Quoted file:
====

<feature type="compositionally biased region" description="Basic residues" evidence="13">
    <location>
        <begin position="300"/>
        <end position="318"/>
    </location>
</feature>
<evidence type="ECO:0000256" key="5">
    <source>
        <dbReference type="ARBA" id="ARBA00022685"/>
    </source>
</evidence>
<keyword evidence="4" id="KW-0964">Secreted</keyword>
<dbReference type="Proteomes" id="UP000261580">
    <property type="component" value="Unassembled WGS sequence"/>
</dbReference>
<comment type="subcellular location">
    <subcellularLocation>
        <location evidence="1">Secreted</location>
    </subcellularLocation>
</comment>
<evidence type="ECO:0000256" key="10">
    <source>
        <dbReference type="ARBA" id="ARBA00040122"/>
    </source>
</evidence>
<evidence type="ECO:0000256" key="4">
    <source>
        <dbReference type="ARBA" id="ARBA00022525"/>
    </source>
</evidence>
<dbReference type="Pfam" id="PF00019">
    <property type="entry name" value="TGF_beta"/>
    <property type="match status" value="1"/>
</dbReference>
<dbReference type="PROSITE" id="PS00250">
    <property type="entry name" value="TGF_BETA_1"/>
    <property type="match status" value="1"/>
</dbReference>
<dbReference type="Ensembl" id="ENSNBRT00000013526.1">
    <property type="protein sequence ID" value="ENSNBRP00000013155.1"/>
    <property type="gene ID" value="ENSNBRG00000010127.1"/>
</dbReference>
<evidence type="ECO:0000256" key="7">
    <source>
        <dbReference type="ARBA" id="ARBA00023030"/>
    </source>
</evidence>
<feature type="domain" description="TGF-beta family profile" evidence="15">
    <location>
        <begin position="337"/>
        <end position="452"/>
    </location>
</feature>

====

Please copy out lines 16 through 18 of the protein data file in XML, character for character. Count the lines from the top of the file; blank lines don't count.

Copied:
<comment type="subcellular location">
    <subcellularLocation>
        <location evidence="1">Secreted</location>